- The Washington Times - Thursday, June 16, 2022

Eight of the previously recalled 7000-series Metro train cars were back on D.C. Metro tracks Thursday, according to the Washington Metropolitan Area Transit Authority.  

The decision to return the 7000-series trains to regular service comes after a federal investigation into a Metro train derailment near Arlington National Cemetery in October 2021 found a wheel defect in some of the trains. 

As a result, all 7000-series railcars were removed from service on all D.C, Metro lines, removing nearly 60% of Metro’s fleet. 

During the past few months, the older 6000-series trains have picked up the slack; though riders have endured longer wait times due to the sheer lack of trains. 

Metro, during this time, has increased the training of inspectors in an effort to prevent further derailments. 

D.C. Metro announced the plan to release the eight cars Wednesday.

The 7000-series trains are running on the Green Line, which travels from Suitland, Maryland to Greenbelt, Maryland, and the Yellow Line, which travels from Alexandria, Virginia, to Fort Totten in Washington, D.C. Metro says it has conducted extensive tests in the past month to make the addition of the 7000-series trains possible.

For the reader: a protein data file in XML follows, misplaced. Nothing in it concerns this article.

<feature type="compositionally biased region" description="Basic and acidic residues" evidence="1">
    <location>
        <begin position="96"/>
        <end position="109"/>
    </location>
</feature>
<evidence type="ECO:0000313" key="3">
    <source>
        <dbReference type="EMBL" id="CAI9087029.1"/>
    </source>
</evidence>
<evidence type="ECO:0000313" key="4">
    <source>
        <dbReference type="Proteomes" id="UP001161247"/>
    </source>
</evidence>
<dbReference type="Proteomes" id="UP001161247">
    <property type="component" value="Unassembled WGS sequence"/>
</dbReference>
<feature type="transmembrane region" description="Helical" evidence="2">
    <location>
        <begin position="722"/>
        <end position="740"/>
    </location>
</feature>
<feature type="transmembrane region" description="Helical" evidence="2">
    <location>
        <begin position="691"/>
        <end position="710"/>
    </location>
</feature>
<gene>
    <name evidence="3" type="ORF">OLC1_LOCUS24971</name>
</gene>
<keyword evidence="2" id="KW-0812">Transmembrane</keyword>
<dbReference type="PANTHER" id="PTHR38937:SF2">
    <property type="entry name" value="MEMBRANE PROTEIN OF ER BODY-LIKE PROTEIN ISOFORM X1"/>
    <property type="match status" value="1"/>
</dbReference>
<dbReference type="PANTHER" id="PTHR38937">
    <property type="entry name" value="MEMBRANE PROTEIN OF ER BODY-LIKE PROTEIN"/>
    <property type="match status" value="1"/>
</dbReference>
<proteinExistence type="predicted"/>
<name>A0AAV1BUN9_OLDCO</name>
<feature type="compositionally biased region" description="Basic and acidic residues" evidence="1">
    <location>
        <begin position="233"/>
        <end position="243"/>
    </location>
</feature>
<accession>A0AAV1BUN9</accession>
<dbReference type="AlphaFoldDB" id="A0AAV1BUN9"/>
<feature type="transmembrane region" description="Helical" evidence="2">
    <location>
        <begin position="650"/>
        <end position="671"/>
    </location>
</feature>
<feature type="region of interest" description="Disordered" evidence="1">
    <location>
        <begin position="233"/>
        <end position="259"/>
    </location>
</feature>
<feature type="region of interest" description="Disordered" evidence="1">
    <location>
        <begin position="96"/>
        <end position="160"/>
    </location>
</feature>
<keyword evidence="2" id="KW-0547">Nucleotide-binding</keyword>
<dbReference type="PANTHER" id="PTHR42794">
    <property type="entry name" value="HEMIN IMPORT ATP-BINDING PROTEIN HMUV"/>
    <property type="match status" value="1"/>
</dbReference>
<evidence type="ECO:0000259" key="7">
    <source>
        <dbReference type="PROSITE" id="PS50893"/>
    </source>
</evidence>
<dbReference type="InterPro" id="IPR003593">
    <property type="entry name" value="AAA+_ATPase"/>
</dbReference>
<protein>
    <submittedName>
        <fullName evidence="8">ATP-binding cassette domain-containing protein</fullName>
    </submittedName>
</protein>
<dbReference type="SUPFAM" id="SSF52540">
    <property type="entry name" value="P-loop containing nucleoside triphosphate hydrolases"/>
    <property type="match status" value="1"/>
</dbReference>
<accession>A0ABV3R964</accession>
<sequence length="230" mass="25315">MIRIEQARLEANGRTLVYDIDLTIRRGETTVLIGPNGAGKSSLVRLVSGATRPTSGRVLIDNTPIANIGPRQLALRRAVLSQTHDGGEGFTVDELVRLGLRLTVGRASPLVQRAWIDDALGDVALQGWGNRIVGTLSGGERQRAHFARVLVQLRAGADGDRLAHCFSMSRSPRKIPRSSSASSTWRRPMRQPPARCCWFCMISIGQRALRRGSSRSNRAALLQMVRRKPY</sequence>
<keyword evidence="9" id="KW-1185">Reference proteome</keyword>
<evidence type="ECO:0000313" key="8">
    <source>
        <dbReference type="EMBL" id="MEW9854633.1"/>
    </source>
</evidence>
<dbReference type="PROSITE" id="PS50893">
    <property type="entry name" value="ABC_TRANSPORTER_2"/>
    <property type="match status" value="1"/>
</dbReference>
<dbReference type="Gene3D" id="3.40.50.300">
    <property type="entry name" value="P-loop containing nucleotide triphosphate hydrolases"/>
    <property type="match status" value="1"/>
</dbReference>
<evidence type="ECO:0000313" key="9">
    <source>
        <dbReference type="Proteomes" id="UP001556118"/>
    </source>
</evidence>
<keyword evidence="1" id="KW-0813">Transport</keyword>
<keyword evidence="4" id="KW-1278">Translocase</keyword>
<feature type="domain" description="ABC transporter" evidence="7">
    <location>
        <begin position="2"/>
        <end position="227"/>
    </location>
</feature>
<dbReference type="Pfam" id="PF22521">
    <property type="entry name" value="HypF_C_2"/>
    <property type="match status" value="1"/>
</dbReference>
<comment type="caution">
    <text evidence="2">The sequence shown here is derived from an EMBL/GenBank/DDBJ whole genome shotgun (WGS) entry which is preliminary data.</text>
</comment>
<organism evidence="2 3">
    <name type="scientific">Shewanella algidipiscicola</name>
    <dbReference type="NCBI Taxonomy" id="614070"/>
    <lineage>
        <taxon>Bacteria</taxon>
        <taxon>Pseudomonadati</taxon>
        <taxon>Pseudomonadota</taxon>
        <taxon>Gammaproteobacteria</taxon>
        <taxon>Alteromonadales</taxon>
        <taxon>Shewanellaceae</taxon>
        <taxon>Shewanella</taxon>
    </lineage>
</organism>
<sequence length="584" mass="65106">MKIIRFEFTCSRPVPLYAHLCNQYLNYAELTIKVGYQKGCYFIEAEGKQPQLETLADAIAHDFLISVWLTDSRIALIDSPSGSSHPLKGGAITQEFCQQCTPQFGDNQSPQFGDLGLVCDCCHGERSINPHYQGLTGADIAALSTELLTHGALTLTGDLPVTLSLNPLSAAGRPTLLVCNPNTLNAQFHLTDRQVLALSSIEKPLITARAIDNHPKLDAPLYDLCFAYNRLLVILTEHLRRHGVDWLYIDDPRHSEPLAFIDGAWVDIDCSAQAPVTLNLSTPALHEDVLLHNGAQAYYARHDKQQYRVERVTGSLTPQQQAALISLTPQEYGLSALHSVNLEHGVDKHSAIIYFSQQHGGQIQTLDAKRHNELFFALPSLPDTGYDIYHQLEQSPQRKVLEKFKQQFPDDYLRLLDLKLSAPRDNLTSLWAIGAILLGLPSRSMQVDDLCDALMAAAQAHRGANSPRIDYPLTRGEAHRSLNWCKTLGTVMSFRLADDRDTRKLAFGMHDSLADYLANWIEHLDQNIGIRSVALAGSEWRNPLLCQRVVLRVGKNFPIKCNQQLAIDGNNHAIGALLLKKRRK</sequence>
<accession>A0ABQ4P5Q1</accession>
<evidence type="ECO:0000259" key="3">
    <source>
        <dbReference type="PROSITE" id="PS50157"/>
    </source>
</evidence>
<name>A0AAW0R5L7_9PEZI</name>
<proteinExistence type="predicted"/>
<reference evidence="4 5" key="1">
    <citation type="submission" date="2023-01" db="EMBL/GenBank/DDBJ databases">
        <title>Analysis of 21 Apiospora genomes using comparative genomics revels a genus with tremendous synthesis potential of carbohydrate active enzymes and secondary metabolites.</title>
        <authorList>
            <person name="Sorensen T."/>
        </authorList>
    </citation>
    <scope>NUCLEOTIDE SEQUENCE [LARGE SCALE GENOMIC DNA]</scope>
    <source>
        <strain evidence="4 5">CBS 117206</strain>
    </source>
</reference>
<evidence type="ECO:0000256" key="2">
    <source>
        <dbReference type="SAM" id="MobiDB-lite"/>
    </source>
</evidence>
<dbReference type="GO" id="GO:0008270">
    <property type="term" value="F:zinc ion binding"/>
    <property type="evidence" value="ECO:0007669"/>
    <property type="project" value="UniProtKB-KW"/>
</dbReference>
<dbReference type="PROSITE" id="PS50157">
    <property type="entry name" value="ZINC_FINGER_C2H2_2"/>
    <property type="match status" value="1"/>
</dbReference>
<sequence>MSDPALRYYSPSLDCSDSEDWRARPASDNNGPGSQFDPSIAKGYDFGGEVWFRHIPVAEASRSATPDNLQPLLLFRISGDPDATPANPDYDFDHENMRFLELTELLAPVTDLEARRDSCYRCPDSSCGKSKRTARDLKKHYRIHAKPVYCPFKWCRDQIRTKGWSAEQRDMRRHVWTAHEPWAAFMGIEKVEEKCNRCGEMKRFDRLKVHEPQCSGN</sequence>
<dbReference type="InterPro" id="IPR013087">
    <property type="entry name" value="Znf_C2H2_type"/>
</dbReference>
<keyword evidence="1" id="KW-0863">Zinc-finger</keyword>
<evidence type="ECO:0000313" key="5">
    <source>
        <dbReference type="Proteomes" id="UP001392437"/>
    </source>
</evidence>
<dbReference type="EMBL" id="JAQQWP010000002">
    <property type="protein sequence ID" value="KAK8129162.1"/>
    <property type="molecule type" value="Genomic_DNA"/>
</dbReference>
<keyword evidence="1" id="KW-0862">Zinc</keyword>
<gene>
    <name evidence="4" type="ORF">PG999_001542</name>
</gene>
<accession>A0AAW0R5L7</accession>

Thursday’s introduction of the trains is the first step in a three-phase process that will see the addition of more of the 7000-series trains throughout the summer. 

Metro will regularly inspect the newly added trains under the approval of the Washington Metrorail Safety Commission. 

The trains will also be monitored using an automated process known as Automated Wayside Inspection System to eventually monitor wheel measurements on the whole fleet, pending approval from the WMSC.

Metro plans to increase the availability of the 7000-series trains on the Blue, Silver and Orange lines in July if inspectors see positive results. 

Correction: A previous version of this story misidentified the Washington Metropolitan Area Transit Authority.    

• Vaughn Cockayne can be reached at vcockayne@washingtontimes.com.

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